To me, cracking the Jagged Edged cipher is about spotting patterns. The Jagged Edged cipher is what I call it. I’ve no idea what, if anything, it’s actually called.
I realise it must be a Freemason cipher ; and no I’m not a Freemason. The earliest example, that I’ve found so far, is the Introduction written by Ben Jonson to William Shakespeare’s First Folio (1623). It involves no deaths, whatsoever, just very clever word play.
I suspect the origins of The Jagged Edged cipher go back perhaps as much as a 150 years earlier ; in texts of 1460s / 1470s in the Florentine dialect of Italian.
Along the way, I’ve found the Jagged Edged cipher, without any deaths, whatsoever, in these poems in English:
Ozymandias (Percy Shelley) 1818
The Charge of the Light Brigade (Alfred Tennyson) 1854
Invictus (William Ernest Henley) 1875
I’ve also found The Jagged Edged cipher has been used in the disappearance of people who later reappeared alive:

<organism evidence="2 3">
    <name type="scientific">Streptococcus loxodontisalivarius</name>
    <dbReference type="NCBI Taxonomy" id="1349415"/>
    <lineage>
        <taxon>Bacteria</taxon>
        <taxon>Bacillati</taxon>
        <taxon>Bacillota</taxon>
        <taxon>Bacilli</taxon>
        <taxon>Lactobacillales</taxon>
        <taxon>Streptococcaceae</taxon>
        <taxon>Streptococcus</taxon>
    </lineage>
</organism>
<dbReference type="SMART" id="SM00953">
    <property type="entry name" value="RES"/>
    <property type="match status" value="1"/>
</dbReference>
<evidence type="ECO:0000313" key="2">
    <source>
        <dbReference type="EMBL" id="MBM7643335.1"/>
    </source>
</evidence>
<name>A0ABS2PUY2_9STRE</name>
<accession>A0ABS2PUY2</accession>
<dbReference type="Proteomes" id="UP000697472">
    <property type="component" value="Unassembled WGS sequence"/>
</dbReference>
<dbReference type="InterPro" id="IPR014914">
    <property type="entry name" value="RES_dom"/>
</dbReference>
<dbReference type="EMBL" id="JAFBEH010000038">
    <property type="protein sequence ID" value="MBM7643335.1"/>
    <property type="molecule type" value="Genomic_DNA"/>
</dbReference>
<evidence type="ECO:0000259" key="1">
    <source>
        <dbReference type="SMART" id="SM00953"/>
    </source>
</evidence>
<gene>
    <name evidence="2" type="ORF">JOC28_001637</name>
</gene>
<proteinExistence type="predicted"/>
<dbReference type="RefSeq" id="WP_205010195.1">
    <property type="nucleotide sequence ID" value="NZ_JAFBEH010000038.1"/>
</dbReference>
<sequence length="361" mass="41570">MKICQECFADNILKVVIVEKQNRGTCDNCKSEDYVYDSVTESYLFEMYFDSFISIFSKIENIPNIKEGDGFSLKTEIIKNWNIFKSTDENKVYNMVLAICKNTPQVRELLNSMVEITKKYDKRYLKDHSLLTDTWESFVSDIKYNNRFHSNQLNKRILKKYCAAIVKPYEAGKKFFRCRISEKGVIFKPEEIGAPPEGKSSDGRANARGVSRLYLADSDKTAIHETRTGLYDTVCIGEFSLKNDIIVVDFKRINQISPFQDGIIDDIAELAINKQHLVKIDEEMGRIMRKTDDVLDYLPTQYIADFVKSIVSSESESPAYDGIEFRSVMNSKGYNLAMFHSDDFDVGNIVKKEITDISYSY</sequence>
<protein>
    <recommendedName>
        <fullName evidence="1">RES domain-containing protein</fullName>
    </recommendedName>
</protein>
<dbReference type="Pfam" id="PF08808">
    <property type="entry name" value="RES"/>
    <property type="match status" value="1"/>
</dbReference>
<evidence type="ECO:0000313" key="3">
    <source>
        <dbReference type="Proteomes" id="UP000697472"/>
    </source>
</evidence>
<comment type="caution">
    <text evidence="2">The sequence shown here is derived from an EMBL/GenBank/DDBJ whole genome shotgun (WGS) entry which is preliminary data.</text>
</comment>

Michelle Knight / Georgina DeJesus / Amanda Berry
An as yet unsolved case of a 17 year (juvenile) British girl who’s been a Missing Person for several years. Based upon the Kampusch and Knight / DeJesus / Berry cases I think that it’s possible that the British youngster could still be alive. But, I don’t know that as a fact only as a decryption of the Jagged Edged cipher. Recently I read in the national newspapers that a police force says that she’s not alive.
My interest in The Jagged Edged cipher isn’t about death rather the challenge of cracking a cipher that some smart Alecs think is unique.